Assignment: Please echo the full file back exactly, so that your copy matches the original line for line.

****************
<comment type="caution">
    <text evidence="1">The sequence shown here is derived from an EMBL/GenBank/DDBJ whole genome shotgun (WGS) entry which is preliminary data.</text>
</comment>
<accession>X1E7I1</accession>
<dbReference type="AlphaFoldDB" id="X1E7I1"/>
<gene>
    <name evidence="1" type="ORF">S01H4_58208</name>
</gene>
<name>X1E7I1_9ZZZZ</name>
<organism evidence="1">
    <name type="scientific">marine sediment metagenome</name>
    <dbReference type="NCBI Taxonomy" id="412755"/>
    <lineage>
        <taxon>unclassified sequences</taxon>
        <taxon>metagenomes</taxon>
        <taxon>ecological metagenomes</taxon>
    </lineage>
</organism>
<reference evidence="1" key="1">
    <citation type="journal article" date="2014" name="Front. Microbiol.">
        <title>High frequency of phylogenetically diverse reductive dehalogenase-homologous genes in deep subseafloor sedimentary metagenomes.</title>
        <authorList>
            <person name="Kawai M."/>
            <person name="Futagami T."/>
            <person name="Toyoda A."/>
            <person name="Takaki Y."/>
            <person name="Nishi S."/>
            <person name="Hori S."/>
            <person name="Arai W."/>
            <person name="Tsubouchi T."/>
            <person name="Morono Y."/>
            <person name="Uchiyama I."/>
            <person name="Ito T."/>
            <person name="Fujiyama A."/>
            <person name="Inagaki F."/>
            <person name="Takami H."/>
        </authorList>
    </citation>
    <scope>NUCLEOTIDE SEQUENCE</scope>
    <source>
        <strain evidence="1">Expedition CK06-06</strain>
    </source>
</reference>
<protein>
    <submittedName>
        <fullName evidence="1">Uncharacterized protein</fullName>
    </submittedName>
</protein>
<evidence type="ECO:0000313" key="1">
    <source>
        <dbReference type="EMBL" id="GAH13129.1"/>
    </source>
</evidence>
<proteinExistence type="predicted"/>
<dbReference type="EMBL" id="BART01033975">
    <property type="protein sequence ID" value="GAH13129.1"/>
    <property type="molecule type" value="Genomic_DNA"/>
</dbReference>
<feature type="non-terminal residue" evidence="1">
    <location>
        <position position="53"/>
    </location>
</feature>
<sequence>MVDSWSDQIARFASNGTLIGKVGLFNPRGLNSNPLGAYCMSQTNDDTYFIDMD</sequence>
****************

<comment type="caution">
    <text evidence="1">The sequence shown here is derived from an EMBL/GenBank/DDBJ whole genome shotgun (WGS) entry which is preliminary data.</text>
</comment>
<accession>X1E7I1</accession>
<dbReference type="AlphaFoldDB" id="X1E7I1"/>
<gene>
    <name evidence="1" type="ORF">S01H4_58208</name>
</gene>
<name>X1E7I1_9ZZZZ</name>
<organism evidence="1">
    <name type="scientific">marine sediment metagenome</name>
    <dbReference type="NCBI Taxonomy" id="412755"/>
    <lineage>
        <taxon>unclassified sequences</taxon>
        <taxon>metagenomes</taxon>
        <taxon>ecological metagenomes</taxon>
    </lineage>
</organism>
<reference evidence="1" key="1">
    <citation type="journal article" date="2014" name="Front. Microbiol.">
        <title>High frequency of phylogenetically diverse reductive dehalogenase-homologous genes in deep subseafloor sedimentary metagenomes.</title>
        <authorList>
            <person name="Kawai M."/>
            <person name="Futagami T."/>
            <person name="Toyoda A."/>
            <person name="Takaki Y."/>
            <person name="Nishi S."/>
            <person name="Hori S."/>
            <person name="Arai W."/>
            <person name="Tsubouchi T."/>
            <person name="Morono Y."/>
            <person name="Uchiyama I."/>
            <person name="Ito T."/>
            <person name="Fujiyama A."/>
            <person name="Inagaki F."/>
            <person name="Takami H."/>
        </authorList>
    </citation>
    <scope>NUCLEOTIDE SEQUENCE</scope>
    <source>
        <strain evidence="1">Expedition CK06-06</strain>
    </source>
</reference>
<protein>
    <submittedName>
        <fullName evidence="1">Uncharacterized protein</fullName>
    </submittedName>
</protein>
<evidence type="ECO:0000313" key="1">
    <source>
        <dbReference type="EMBL" id="GAH13129.1"/>
    </source>
</evidence>
<proteinExistence type="predicted"/>
<dbReference type="EMBL" id="BART01033975">
    <property type="protein sequence ID" value="GAH13129.1"/>
    <property type="molecule type" value="Genomic_DNA"/>
</dbReference>
<feature type="non-terminal residue" evidence="1">
    <location>
        <position position="53"/>
    </location>
</feature>
<sequence>MVDSWSDQIARFASNGTLIGKVGLFNPRGLNSNPLGAYCMSQTNDDTYFIDMD</sequence>